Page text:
This week the Book of Me, Written by You prompt is about my grandparents.
I’ll start by telling you about my Dad’s parents. I knew both my Grandma and my Grandpa on this side.
My Grandfather was Jean Lassalle a native of Ogeu les bains, France, born in 1888. He arrived on American shores in 1907. He came to America to avoid conscription. He ended up in the military anyway as he was drafted for World War I. Luck was with him though. He was sent over to France as an interpreter but the war ended before he reached French shores.
My Grandparents circa 1921.
In his early years he worked in a French laundry, a winery (cleaning vats), and assorted other jobs. He eventually became a baker by trade. He also signed up for the National Guard to help the family survive the Depression.
My Grandma was Anna Mazeres. She was born in San Francisco, CA in 1897. Both her parents were immigrants from France. Her father came from Ogeu les bains just like my Grandfather while her mother was from Castet, France (which is in the same region).
Grandma worked in her family’s French laundries as a teen and then later when her mother was widowed and ran them alone. She was listed as a dressmaker in 1920. I’ve heard recently that she also worked as a nurse prior to marriage.
I do not know how my grandparents met. It seems to be one of those simple details that slipped through the cracks. I suspect they met at one of the French community functions. There was a lively French community in the San Francisco Bay Area at the turn of the century. Or, perhaps it was through the French laundries. Both of them had connections to the business through their own work and through the laundries their families owned.
They were not related at least not in any recent generation. Though, since both had their heritage in the same village in France, there is a good chance there is a cousin connection in the tree.
I knew both my grandparents. My memories of Grandpa Lassalle are more vague as he died when I was 9. I remember him always wearing a bolo tie and sometimes he wore a beret. His English was terrible and I barely understood him. I was told to nod yes to whatever he said. He probably thought I was a very stupid child. He was a talented cook and made something that everyone knew as Grandpa’s Soup. No one can forget Grandpa’s soup (and no one has replicated it since!) He also made wine in his basement, an operation large enough that government officials check on him regularly.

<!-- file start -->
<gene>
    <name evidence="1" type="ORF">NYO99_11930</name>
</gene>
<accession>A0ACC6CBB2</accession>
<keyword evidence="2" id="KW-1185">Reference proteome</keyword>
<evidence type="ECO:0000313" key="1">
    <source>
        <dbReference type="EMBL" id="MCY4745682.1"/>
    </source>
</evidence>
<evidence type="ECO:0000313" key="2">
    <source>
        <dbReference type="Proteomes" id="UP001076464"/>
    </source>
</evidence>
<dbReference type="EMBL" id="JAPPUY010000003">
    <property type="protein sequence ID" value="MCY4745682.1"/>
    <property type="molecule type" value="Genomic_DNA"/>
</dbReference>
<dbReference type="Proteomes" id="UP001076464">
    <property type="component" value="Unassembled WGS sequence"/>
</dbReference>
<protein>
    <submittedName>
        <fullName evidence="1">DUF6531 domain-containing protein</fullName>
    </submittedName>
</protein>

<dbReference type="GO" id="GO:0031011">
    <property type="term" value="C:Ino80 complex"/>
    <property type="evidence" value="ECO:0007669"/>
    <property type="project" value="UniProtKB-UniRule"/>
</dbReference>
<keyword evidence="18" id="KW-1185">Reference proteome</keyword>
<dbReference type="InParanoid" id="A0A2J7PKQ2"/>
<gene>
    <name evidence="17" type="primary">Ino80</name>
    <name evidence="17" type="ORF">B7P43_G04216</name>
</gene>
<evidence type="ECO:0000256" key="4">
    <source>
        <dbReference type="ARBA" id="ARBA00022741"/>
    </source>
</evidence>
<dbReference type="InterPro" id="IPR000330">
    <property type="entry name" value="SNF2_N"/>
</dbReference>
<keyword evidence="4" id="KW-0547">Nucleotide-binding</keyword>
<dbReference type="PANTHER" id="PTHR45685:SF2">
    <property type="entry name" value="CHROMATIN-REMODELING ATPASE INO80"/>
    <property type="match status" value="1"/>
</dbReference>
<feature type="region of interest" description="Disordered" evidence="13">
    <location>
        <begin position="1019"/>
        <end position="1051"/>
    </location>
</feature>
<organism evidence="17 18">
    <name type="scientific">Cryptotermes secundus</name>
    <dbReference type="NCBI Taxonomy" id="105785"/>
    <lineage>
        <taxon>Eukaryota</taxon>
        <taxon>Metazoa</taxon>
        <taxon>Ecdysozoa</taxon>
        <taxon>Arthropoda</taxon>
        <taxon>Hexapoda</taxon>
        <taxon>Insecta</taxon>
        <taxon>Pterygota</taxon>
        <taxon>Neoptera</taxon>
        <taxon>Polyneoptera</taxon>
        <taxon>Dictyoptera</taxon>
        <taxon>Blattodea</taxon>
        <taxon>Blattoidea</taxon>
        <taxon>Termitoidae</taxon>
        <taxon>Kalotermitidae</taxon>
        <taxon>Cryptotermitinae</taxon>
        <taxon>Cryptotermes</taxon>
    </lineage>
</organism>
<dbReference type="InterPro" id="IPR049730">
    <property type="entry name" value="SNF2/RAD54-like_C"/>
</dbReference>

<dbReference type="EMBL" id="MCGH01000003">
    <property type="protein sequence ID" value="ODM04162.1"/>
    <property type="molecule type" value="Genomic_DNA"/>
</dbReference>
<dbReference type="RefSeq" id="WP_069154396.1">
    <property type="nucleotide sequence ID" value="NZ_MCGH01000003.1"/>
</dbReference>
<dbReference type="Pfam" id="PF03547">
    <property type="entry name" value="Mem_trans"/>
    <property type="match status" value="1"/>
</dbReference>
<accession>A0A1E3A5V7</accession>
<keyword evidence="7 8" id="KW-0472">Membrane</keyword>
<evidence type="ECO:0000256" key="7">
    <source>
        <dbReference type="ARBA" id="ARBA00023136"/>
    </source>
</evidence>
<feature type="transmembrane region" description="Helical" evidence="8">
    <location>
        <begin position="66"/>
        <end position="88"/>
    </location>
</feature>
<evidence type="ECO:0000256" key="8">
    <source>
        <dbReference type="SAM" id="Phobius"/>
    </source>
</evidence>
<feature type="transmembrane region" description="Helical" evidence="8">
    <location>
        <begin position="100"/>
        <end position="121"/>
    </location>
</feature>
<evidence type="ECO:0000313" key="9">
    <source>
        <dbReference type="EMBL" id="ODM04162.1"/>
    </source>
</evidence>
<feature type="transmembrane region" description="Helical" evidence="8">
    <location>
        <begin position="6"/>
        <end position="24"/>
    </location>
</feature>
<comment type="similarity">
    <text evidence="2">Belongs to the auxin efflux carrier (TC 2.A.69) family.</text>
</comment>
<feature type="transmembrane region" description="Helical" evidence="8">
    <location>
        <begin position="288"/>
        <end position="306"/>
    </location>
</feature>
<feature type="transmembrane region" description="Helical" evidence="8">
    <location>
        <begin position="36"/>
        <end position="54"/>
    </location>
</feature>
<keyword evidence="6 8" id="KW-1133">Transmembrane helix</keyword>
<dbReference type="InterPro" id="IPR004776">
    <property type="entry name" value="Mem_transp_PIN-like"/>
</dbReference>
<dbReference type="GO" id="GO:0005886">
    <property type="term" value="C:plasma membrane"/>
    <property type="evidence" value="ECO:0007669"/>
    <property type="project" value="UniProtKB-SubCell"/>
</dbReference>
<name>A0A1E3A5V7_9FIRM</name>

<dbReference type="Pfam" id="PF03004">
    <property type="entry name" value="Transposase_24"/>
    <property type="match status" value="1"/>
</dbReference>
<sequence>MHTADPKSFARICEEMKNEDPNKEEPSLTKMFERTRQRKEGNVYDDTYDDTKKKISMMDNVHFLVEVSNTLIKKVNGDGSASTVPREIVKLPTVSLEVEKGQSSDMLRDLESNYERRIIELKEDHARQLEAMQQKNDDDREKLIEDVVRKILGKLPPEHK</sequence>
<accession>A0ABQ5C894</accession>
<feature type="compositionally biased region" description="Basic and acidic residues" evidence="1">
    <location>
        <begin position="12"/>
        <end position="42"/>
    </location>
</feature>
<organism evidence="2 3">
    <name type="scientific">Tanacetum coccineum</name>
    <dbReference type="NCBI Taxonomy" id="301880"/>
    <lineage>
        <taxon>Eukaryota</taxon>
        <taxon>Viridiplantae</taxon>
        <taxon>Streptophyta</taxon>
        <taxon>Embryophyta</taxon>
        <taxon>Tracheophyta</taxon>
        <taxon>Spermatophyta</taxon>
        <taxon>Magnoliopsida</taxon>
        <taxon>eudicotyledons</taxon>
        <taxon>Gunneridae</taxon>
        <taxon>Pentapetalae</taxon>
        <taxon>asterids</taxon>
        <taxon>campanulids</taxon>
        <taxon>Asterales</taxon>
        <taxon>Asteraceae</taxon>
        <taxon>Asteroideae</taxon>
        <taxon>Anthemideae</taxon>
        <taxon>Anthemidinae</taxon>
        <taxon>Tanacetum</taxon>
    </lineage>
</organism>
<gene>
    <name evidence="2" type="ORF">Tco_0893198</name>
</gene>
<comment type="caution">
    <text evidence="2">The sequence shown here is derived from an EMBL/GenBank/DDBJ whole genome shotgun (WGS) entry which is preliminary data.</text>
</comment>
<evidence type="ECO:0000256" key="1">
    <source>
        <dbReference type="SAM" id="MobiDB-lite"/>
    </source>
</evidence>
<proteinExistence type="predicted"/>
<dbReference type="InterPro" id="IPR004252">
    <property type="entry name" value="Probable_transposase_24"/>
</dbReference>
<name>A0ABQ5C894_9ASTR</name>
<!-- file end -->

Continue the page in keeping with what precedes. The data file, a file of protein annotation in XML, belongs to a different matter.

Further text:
I will never forget their house with the trap door between the kitchen and the basement. I guess that was to aid in the wine making. We crawled through that door many times.
Every visit ended with sitting on Grandpa’s lap to say goodbye. He would treat you with coins from his pocket. If you were lucky there was a 50 cent piece in the mix.
I knew my Grandma much better as she died when I was 20. I wouldn’t say we were close, but we had an amiable relationship. I see her as somewhat of a mystery now. I knew her as a stoic, quiet person who rarely smiled. Through my research I’ve learned that she could hold her own in an argument and she did not let her husband color her politic views. They were rarely registered in the same political party.
This is me with my Grandma around 1965.
She was very talented with her hands. I remember the tatted doilies and embroidered dresser scarves that lined her house. She sewed pajamas for all the grand kids at Christmas (and lost at least one set every Christmas Eve). She sewed doll clothes and took my dolls every now and then to detangle their hair. I believe she was a very patient person. She was very kind and very quiet. I never heard my grandma speak ill about anyone.
I will always think fondly of my Grandma and Grandpa Lassalle. This is how I will always remember them.
I will write about my maternal grandparents in another post. As usual I have gone on too long…LOL
Genealogist and writer. Creator of the Portuguese Hawaiian Genealogy and Heritage website, yourislandroutes.com